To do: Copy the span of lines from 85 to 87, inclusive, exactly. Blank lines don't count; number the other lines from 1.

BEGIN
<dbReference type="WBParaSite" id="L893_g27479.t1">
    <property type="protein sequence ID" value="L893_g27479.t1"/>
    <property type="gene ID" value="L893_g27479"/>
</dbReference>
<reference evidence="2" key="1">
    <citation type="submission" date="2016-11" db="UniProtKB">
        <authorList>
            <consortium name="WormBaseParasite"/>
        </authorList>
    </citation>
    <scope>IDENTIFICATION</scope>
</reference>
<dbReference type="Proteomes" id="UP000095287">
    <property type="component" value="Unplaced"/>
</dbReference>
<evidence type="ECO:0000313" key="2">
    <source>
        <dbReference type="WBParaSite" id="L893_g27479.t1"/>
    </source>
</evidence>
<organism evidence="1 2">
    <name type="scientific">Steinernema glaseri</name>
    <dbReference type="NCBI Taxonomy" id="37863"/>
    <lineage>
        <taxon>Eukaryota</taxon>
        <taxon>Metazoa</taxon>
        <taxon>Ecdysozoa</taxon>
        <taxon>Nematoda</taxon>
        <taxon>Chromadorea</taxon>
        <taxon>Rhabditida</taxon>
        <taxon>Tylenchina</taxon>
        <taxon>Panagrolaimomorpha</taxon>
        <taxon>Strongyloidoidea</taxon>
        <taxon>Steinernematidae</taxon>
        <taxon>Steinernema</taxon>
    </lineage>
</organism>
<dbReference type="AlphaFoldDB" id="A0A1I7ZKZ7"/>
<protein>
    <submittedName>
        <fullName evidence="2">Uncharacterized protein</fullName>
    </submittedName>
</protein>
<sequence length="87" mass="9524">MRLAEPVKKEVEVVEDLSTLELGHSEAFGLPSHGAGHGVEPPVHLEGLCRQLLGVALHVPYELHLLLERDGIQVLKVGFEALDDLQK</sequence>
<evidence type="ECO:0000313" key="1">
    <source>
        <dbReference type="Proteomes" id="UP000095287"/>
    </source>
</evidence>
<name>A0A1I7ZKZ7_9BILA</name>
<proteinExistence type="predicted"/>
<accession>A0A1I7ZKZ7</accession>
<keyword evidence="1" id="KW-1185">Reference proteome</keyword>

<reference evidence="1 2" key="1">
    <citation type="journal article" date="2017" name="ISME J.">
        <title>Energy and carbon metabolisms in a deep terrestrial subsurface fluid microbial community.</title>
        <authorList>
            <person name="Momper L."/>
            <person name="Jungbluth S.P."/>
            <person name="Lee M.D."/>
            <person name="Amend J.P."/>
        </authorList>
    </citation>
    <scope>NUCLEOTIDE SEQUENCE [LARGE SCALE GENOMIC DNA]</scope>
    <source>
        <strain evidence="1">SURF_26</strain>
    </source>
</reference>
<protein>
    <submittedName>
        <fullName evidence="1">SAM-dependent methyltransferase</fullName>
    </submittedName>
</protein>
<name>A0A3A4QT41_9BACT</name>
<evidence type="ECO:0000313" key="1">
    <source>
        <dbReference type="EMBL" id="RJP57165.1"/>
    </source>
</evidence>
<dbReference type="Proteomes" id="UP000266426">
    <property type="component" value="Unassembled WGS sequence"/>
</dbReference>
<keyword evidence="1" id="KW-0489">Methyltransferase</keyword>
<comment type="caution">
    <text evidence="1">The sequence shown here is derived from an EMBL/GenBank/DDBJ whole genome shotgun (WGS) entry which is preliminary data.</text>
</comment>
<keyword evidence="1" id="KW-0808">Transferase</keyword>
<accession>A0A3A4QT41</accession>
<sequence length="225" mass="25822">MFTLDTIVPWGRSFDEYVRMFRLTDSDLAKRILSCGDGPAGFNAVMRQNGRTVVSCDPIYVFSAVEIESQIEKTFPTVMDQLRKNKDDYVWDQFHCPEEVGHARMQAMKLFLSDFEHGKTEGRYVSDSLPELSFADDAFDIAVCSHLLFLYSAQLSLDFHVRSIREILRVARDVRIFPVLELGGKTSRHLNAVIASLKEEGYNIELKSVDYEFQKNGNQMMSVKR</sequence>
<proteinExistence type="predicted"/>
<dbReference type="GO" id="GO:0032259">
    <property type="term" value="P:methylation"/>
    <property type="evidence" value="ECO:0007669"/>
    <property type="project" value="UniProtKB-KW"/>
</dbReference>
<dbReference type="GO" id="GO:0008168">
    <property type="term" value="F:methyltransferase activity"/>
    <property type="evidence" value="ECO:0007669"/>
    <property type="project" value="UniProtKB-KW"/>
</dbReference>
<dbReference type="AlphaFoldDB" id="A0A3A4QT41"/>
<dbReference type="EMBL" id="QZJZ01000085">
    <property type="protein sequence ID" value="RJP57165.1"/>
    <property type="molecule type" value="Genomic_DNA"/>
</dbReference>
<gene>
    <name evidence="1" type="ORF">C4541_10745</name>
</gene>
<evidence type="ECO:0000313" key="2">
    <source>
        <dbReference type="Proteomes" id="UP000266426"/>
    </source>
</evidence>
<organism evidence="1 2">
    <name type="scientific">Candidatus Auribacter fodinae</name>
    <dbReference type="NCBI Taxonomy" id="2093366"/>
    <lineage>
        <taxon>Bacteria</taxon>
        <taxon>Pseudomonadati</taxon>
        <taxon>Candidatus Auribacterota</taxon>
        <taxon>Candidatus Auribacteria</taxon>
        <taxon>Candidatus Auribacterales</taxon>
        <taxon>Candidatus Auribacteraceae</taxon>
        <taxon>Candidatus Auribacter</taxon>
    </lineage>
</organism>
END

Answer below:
    <text evidence="1">The sequence shown here is derived from an EMBL/GenBank/DDBJ whole genome shotgun (WGS) entry which is preliminary data.</text>
</comment>
<keyword evidence="1" id="KW-0808">Transferase</keyword>